Abu Dhabi GP Paddock Notebook – Saturday


ABU DHABI – Just when Lewis Hamilton appeared to have got the better of Nico Rosberg and was set on the right track to claiming his second world championship in Abu Dhabi on Sunday, the German threw a spanner in the works by claiming a sensational pole position at Yas Marina today.

The first signs of a Rosberg revival came in the final free practice session when he managed to edge out Hamilton at the top of the timesheets, but with the Briton still failing to hook up a lap, he was the favorite to bag pole once the sun had gone done.

However, it wasn’t to be. Instead, the Briton made a number of minor errors once again, causing him to fall three-tenths of a second short at the flag, handing Rosberg an 11th pole position of the year – it’s a remarkable record for the German to boast.

The German headed into today on the back foot, but has emerged in as strong a position as he could have realistically wished for. He is on pole position with Hamilton P2 and a fast-starting pair of Williams cars just behind. Heading to Championship Sunday, the war is far from over.

Rounding up all of the news and action from the paddock today, here’s the notebook.




Just when Nico Rosberg appeared to have lost his way in Abu Dhabi, he found it again on Saturday by bagging his 11th pole position of the season. Say what you want about who deserves this championship more or who has been the better driver, but on a Saturday, Nico has been in a class of his own.

The result means that, for the first time since 1969, one engine manufacturer has scored pole position for every race of the season. Mercedes’ works team has claimed 18 of the 19, with Williams – powered by the three-pointed star – picking up the remainder in Austria. Given that Ford’s achievement in 1969 came in an 11-race season, Mercedes’ is arguably the most impressive the sport has seen.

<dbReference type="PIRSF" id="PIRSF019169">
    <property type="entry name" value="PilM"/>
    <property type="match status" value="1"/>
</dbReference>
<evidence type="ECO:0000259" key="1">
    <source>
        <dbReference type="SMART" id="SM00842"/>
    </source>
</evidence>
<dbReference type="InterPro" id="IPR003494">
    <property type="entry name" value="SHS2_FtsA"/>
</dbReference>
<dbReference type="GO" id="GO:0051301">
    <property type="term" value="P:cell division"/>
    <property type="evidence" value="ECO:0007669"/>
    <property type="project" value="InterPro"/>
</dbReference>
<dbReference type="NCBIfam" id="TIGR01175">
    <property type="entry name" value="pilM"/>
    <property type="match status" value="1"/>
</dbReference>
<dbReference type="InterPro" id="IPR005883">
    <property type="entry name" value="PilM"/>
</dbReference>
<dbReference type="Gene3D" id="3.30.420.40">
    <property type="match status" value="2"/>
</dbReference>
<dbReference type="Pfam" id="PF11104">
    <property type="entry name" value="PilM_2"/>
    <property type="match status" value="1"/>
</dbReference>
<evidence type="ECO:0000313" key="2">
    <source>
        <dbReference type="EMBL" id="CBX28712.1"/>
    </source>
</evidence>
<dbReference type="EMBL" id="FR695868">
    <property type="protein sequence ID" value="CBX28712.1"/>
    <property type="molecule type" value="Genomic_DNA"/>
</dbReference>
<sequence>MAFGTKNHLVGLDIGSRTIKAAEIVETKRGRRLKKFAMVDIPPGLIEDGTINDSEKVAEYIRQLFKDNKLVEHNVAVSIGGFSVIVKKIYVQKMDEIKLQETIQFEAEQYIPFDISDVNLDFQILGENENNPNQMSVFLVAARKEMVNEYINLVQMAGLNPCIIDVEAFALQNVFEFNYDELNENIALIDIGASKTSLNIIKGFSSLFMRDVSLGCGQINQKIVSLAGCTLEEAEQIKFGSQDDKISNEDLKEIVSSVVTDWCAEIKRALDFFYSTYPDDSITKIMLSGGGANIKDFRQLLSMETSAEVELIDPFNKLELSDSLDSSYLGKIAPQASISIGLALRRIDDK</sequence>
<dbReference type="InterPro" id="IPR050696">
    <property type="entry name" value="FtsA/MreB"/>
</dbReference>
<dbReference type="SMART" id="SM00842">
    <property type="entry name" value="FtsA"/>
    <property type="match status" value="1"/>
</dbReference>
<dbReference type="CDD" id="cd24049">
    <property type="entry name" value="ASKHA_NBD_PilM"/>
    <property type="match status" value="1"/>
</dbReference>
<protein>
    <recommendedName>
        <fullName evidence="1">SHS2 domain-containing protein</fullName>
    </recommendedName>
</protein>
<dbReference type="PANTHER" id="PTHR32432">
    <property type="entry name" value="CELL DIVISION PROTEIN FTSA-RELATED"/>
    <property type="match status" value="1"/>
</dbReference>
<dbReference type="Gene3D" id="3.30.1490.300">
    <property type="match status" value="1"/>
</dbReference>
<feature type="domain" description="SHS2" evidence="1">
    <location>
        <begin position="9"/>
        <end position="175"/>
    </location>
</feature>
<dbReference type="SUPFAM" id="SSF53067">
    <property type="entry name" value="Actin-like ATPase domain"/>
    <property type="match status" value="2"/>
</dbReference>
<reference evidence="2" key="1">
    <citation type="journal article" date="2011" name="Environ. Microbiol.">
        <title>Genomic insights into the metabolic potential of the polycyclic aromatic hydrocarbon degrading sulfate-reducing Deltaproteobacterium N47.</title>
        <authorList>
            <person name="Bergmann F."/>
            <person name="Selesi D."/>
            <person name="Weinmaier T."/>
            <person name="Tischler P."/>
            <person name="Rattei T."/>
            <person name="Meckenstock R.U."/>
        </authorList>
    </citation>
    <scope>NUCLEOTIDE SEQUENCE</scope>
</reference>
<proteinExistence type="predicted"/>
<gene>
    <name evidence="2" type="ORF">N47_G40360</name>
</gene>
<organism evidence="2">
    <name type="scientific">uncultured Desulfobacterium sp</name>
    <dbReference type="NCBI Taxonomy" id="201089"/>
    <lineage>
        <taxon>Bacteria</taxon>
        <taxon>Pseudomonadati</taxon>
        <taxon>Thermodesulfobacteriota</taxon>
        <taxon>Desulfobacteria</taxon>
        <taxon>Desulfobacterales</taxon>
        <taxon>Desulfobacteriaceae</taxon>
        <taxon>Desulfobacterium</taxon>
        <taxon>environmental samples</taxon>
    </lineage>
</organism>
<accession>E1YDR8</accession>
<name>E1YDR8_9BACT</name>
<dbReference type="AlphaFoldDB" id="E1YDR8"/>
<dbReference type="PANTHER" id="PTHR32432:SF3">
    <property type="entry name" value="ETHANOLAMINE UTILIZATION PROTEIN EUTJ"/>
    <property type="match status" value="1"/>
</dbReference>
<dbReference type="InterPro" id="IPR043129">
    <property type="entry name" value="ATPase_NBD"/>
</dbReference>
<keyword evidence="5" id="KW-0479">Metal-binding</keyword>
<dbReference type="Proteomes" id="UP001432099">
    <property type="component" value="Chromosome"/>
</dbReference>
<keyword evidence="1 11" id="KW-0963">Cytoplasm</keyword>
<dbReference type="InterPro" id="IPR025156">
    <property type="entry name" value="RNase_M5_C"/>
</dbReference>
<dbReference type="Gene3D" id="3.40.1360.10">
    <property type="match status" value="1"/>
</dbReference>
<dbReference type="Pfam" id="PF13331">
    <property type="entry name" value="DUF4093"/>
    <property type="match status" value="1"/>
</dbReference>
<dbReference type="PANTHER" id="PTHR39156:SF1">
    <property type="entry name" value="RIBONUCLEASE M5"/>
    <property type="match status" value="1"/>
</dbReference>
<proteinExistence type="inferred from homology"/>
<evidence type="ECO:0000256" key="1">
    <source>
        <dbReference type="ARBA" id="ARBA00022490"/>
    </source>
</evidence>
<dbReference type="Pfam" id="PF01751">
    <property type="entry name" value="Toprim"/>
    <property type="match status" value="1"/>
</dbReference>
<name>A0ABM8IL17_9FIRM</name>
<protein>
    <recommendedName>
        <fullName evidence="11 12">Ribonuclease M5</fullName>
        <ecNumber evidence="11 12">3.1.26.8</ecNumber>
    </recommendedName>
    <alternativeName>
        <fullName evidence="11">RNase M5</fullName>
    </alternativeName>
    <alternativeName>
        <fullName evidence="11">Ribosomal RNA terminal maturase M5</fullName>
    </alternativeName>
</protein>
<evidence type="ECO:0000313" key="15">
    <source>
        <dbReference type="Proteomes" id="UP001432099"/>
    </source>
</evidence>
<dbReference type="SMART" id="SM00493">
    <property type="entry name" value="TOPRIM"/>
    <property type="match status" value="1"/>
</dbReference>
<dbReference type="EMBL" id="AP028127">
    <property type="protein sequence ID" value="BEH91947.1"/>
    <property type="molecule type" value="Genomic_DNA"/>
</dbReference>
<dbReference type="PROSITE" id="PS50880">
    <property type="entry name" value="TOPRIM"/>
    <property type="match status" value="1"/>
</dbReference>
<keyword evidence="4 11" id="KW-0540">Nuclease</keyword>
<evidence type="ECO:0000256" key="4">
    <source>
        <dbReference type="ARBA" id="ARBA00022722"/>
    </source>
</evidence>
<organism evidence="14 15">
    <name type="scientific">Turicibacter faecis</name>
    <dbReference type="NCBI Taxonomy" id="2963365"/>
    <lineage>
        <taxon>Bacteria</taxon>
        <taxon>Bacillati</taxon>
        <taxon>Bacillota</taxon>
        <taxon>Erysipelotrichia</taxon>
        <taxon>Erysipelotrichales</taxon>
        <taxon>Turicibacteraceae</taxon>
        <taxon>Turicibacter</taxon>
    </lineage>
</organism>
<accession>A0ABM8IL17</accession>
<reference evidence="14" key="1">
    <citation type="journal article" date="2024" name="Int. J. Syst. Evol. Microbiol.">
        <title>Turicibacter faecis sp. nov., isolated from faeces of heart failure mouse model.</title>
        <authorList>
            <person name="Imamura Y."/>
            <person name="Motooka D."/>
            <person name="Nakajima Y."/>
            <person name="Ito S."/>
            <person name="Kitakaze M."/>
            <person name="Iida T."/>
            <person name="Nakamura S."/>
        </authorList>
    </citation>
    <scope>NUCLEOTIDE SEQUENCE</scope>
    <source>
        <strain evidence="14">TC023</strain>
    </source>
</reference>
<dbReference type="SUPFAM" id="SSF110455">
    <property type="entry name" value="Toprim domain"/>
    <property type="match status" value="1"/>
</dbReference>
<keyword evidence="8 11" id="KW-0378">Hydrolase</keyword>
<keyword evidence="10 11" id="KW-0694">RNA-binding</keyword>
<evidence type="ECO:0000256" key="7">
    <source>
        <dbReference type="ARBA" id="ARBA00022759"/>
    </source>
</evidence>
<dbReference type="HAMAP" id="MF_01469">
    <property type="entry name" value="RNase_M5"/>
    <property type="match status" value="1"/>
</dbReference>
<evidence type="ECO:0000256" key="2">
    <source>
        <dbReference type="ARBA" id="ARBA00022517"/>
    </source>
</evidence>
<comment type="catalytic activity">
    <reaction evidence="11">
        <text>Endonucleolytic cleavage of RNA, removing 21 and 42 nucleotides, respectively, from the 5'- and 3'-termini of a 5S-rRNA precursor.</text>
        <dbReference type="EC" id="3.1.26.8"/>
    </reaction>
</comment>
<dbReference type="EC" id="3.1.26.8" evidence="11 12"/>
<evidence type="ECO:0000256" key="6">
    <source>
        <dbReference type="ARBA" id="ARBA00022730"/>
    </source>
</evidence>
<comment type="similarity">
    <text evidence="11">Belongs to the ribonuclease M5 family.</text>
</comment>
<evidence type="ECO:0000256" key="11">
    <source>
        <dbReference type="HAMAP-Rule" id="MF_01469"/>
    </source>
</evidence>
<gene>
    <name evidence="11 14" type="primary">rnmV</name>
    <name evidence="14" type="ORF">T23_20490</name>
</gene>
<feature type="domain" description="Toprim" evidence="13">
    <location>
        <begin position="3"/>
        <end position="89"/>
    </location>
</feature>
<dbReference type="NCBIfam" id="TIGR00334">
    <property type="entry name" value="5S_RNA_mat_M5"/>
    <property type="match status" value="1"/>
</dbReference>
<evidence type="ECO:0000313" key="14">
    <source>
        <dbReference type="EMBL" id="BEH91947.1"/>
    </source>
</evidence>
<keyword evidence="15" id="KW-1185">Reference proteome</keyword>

For Rosberg, today went as well as it could. He knows that the championship is out of his hands now, so all he can do is win the race in Abu Dhabi tomorrow. Starting on pole position is the best way to go about it, of course, and the pace of Valtteri Bottas and Felipe Massa on the second row of the grid will give Nico some confidence. Maybe someone can finish between himself and Lewis tomorrow?

If Lewis can keep his cool, then it is unlikely. In terms of race pace, Mercedes is still light years ahead of the field, but a poor start for Hamilton and a bit of frustration could give Nico a chance. Lewis must remember that all he has to do is finish second – he would like to win, but a second title is the most important prize on offer tomorrow.

Red Bull’s exclusion from qualifying was the big news on Saturday night, though, leaving the journalists with a very late night in the media centre. The stewards deemed the front wing on both Red Bull cars to be illegal, thus warranting their exclusion.

Red Bull pleaded its innocence, with the technical staff heading down to the stewards’ office with an armful of paperwork, only for their protests to be futile. The team did say in a statement that it felt “singled out”, yet the FIA had checked the other cars accordingly – it had been singled out because it had contravened the regulations. Quite simple, really.

The importance of tomorrow’s race cannot be underestimated. Not only will the world championship be decided, but it also marks the end of many eras in Formula 1. Seb will start his last race for Red Bull at the back, Fernando starts eighth after a very poor performance today, and Jenson Button may be starting his final grand prix from P6.

At the front though, we have the perfect scenario. One race to go, our championship protagonists side by side on the front row of the grid. It all comes down to this: the showdown at sundown; the desert duel; Nico versus Lewis.


Be sure to join us for the Abu Dhabi Grand Prix live on NBCSN and Live Extra from 7a ET tomorrow. It promises to be a thrilling race.